Stage IV 6-hourly precipitation observations (NCAR/UCAR/EOL 2015) from derived multisensor analyses (Lin and Mitchell 2005) were also regridded to the 4-km WRF domain and compared to forecast 6-hourly rainfall to determine the WRF precipitation forecast skill. The neighborhood ETS and frequency bias, defined in Clark et al. (2010), were chosen to evaluate the MCS precipitation forecast skill. Unlike traditional ETSs, which are calculated via contingency tables of forecast hits, misses, and false positives for each grid point, neighborhood calculations are derived by seeking out correctly forecasted hits within a given radius of influence. For each grid point, if the threshold of precipitation is correctly simulated within the radius of influence, that point will also be assigned a hit. This allows for simulations to be fairly recognized for their accuracy without heavy penalties given to fine horizontal grid-spaced forecasts with only a slight displacement error. Neighborhood ETSs were calculated at precipitation thresholds of 2.0–40.0 mm, at 2.0-mm intervals, for the entire WRF domain at 0000–0600, 0300–0900, and 0600–1200 UTC time periods in order to capture the evolution of precipitation during the developmental, mature, and dissipation stages of the MCSs. Similar to Clark et al. (2010), a radius of influence of 60 km was used to delineate the bounds of convection-allowing precipitation forecast skill, but without the punishment of small displacement errors in decent forecasts.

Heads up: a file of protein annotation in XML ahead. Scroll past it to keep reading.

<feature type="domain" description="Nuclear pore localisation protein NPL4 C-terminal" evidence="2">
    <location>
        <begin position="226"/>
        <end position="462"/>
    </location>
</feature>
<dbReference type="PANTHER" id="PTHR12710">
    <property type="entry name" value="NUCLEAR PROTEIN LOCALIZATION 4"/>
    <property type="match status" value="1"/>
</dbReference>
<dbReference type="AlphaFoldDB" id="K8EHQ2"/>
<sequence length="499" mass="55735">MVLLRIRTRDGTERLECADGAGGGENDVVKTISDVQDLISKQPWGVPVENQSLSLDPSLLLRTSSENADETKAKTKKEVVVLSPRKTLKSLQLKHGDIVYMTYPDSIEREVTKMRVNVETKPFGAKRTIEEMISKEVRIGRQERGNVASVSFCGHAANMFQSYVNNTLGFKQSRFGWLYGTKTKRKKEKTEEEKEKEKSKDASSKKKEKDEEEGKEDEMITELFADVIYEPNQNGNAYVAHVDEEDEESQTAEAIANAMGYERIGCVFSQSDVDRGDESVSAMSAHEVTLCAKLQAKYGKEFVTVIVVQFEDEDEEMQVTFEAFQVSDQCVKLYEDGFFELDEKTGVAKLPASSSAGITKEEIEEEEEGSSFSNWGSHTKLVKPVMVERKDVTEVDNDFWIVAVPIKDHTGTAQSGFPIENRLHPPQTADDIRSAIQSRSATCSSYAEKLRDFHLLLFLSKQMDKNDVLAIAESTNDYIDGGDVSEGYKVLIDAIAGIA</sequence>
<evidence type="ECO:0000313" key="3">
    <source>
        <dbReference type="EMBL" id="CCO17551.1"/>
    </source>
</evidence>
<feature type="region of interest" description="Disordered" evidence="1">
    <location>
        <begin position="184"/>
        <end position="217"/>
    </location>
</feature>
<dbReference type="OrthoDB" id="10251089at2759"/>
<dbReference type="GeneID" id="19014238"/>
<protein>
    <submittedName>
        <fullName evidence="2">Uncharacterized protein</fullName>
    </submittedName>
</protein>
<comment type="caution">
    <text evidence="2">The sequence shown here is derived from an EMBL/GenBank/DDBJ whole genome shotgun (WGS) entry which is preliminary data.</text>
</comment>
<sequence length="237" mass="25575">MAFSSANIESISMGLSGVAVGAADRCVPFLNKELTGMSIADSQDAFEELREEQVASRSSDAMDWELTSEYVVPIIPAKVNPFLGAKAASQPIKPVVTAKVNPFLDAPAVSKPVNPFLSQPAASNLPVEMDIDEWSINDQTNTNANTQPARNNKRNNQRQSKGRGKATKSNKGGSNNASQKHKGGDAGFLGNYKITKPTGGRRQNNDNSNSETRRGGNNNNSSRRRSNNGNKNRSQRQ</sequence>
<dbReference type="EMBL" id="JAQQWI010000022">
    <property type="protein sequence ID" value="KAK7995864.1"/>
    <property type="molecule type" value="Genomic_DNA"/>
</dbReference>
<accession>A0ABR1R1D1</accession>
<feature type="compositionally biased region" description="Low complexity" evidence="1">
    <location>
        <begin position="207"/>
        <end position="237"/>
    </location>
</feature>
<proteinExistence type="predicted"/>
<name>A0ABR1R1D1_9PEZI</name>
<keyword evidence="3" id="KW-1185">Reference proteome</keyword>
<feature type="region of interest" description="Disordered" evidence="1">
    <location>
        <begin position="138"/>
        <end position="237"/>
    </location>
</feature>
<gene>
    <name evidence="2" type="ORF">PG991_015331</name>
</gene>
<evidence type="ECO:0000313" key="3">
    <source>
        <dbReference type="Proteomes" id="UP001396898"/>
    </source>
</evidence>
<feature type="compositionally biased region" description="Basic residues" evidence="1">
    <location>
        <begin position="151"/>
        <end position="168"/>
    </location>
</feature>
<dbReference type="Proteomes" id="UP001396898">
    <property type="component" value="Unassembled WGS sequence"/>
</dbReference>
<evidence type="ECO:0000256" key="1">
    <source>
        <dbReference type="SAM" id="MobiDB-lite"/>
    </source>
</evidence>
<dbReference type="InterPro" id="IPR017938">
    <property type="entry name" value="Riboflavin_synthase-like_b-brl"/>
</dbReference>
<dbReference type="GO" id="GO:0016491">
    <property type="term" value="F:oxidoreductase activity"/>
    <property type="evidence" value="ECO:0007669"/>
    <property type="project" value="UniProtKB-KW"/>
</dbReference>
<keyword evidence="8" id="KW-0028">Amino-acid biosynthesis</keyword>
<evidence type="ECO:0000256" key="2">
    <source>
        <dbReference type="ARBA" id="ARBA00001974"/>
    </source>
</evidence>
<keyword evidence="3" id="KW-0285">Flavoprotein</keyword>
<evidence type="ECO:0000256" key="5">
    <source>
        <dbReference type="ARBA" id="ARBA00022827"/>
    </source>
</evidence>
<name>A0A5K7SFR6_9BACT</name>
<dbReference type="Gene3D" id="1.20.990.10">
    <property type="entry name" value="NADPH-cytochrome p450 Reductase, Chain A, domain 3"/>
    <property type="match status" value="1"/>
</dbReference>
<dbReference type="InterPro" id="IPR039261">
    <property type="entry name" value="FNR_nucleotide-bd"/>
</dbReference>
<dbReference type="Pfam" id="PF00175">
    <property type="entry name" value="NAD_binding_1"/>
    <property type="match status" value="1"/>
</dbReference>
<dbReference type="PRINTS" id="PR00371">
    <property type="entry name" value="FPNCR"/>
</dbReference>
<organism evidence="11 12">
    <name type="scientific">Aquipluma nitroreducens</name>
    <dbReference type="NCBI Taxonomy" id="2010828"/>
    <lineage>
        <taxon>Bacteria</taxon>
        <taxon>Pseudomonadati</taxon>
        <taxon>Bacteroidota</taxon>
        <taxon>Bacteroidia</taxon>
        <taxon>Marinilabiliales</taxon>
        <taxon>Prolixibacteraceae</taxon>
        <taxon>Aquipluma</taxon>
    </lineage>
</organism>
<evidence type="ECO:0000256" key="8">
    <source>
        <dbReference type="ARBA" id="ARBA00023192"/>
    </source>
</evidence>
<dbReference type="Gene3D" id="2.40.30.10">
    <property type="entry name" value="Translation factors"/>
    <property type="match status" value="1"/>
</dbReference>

LLJ MAEs at 0300, 0600, and 0900 UTC were compared to ETS values during these three time periods to explore correlations during various LLJ and MCS stages (Table 1). It was mentioned by Mason (1989), Hamill (1999), and Mesinger (2008) that a model wet bias could artificially inflate the ETSs, diminishing the validity of using the ETS in such cases. As such, ETSs were evaluated with their associated frequency biases to explore if such behavior was present.

Table 1.

Times for which the ETSs for 6-hourly MCS rainfall and MAEs for LLJs were calculated. The exes (X) show the matched times for the forecast accuracy of the LLJ total, geostrophic, and ageostrophic wind magnitudes and direction, atmospheric water vapor content, and potential temperature, which were correlated with the MCS precipitation forecast skill.

Table 1.

Given the relatively small sample size of type C and A LLJ regimes evaluated in this study, the Spearman rank correlation S was used to determine the magnitude of correlation between forecast accuracy of the LLJ (MAEs) and forecast skill of MCS precipitation (ETSs), both for the full sample as well as for just type C and type A cases separately. In Myers and Well (2003), S is defined as
e2